Are Sanderson Farms – and other U.S. chicken producers – poised for a big jump in earnings in 2017?

While Sanderson Farms executives stopped short of making any earnings prediction at the Stephens Spring 2016 Investor Conference, their outlook had at least one analyst envisioning strong profitability in the year ahead.

Stephens Managing Director Farha Aslam, after listening to the Sanderson Farms presentation, said, “My earning per share estimate [for Sanderson Farms] for fiscal 2017 is between $4 and $5 above consensus. What do you think about my number?”

Modeling robust earnings is not unreasonable

The obligatory demurral came from Sanderson Farms Chief Financial Officer Mike Cockrell, “We don’t comment on models.” He offered the following, however, without missing a beat:

“I will tell you that you can run a model that assumes grain priced at current futures prices ... and the number of pounds Sanderson is going to be producing for the balance of 2016 and 2017 ... [and ask] what kind of chicken market would need to be layered on top of that to earn $10 a share or $9.34 a share? And such a chicken market is not an unreasonable target.”

Sanderson’s outlook has chicken supply in check

The outlook presented by the Sanderson Farms executives included the following:

  • U.S. chicken industry production is in balance with demand and will be up only 2 percent in pounds and 0.9 percent in head in 2017. The calculation is based on the startup of Sanderson processing plants in Palestine, Texas, and St. Pauls, North Carolina, and Peco Foods in Pocahontas, Arkansas. Also factored in is an increase in bird weights at another industry plant, where average live weights are expected to be raised from four pounds per bird to five pounds per bird.
  • Continued strength in Georgia Dock chicken prices is foreseen, in part, because the supply of chicken available for grocery stores has not grown significantly. Chief Operating Officer Lampkin Butts said, “[Sanderson Farms] opened a new tray-pack retail plant in Kinston, North Carolina, in 2011, and Tyson Foods has converted a plant [to the production of chicken for retail grocery]. Other than that, the chicken supply for the retail grocery segment has been flat.”
  • Red meats pose no competition for chicken at current prices, and with the Georgia Dock price for whole chicken hovering around $1.12 per pound, chicken producers are in a profitable and favorable competitive position. “We don’t believe [the demand for chicken] will be impacted by red meat prices unless hamburger meat gets really cheap,” Butts said. “When ribeye prices are $6 a pound and filet mignon is $25 a pound, [chicken] can compete very well with those items. Hamburger meat is still above $4 a pound in most places. Unless there is a decline in red meat prices – particularly hamburger meat prices – we don’t think demand for chicken will be impacted by increasing red meat supplies.”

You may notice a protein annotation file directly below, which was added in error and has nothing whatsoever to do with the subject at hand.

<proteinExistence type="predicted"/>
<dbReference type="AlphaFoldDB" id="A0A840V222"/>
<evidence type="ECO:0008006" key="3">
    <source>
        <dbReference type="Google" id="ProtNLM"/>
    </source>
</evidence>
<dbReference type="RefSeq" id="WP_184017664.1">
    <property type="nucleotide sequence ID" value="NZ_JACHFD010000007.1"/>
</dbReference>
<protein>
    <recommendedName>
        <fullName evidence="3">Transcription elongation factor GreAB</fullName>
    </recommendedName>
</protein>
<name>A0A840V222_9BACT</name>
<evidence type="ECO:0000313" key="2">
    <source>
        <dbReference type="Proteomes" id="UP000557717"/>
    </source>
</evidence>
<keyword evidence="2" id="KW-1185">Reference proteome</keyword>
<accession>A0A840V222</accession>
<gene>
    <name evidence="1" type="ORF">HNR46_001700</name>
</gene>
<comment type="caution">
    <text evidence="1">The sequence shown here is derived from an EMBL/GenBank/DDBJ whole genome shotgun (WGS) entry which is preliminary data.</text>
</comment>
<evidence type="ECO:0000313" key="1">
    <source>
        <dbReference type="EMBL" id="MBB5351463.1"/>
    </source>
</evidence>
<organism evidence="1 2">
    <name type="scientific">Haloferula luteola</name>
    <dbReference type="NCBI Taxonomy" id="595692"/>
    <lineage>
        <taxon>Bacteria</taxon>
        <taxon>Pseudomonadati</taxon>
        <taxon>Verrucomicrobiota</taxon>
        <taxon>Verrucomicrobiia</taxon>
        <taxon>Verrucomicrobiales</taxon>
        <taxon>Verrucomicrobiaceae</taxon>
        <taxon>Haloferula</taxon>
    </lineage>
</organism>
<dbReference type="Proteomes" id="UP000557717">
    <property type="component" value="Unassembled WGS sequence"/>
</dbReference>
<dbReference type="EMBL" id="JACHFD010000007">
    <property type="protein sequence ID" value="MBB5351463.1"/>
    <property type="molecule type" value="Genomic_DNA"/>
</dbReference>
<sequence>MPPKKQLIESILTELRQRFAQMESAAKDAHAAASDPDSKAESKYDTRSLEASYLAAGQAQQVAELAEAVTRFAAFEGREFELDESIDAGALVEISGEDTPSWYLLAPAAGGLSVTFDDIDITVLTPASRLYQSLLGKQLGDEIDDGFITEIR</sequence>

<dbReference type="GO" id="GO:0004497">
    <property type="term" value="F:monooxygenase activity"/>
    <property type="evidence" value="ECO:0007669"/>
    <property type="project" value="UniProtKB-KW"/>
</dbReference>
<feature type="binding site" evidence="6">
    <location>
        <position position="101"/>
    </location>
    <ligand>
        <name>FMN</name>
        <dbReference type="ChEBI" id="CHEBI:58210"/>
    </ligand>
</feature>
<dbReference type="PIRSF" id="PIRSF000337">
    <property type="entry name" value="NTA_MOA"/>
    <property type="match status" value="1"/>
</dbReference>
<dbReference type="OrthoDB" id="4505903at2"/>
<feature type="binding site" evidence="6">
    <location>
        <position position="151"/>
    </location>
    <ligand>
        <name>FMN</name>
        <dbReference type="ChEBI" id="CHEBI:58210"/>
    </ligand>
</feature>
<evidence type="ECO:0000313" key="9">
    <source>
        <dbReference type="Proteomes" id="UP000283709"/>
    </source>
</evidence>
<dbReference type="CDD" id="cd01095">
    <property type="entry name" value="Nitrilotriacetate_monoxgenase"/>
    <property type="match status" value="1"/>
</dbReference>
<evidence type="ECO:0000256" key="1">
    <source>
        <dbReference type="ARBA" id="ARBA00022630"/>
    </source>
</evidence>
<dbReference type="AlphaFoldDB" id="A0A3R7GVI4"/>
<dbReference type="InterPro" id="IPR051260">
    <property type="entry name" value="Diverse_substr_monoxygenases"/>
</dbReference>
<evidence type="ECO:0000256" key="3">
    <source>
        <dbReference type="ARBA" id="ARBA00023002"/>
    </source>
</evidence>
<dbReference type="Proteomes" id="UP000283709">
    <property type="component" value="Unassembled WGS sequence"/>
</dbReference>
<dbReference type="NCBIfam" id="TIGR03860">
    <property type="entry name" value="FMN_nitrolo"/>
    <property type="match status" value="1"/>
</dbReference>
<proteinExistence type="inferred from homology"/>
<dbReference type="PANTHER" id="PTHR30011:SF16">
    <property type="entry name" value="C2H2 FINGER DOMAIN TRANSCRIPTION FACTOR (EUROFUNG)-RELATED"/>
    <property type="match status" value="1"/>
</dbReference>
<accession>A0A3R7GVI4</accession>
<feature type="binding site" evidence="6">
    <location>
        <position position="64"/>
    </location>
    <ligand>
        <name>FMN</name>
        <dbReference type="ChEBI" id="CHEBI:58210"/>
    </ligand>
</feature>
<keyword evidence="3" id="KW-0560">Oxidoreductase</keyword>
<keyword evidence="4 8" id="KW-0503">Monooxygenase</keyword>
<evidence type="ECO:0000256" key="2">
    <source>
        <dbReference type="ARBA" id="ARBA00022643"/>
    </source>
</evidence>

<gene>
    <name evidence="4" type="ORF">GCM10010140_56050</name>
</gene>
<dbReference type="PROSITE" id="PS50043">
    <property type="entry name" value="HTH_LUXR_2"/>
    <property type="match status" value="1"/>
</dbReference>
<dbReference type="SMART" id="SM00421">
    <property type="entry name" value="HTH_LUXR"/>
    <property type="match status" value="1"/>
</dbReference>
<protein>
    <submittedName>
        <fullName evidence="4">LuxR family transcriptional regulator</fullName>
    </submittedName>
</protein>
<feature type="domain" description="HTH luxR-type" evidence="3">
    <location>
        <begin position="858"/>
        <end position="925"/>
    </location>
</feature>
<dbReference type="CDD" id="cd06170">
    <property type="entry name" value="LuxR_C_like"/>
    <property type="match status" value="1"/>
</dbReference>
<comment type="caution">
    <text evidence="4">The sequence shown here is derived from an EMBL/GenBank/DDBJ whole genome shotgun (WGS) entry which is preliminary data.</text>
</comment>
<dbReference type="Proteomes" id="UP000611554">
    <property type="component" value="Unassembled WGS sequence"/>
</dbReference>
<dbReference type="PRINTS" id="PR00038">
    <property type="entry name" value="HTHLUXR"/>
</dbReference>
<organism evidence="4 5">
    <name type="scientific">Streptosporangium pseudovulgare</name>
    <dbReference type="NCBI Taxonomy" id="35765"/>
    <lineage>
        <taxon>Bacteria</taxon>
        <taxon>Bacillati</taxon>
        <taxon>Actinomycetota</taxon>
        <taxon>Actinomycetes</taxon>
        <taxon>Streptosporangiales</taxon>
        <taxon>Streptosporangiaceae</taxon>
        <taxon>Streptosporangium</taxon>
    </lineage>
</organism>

Increasing operational efficiencies in 2017

Putting Aslam’s earnings model into an operational context, Cockrell said, “Our number of pounds [of chicken production] is going to be up in 2017. The Palestine operation will be running much more efficiently and at full production sometime during our fourth fiscal quarter this year . . . so it is reasonable.”

Improved pricing for leg quarters in 2016

While export demand for U.S. chicken has not fully returned since the outbreaks of highly pathogenic avian influenza in 2015, the prices for leg quarters are much improved.

“Exports are much better now than in our first fiscal quarter,” Butts said. “We netted about 15 cents per pound for leg quarters in November, December and January. Leg quarter prices have doubled that level now, selling in the low 30s.”

More upside if China market reopens to U.S. chicken

A reopening of China to U.S. chicken exports would potentially provide a market for chicken paws, which are currently diverted to offal production. In recent years the value of the paws market to China reached $50 million a year.

The political groundwork for reopening China is under way with proposal and rulemaking that would approve four plants in China to ship fully-cooked chicken to the U.S. in cans to be sold at retail. While the demand for the Chinese chicken in the U.S. might be negligible, the Chinese are probably more interested in the effect the U.S. approval might have on their exports to other countries.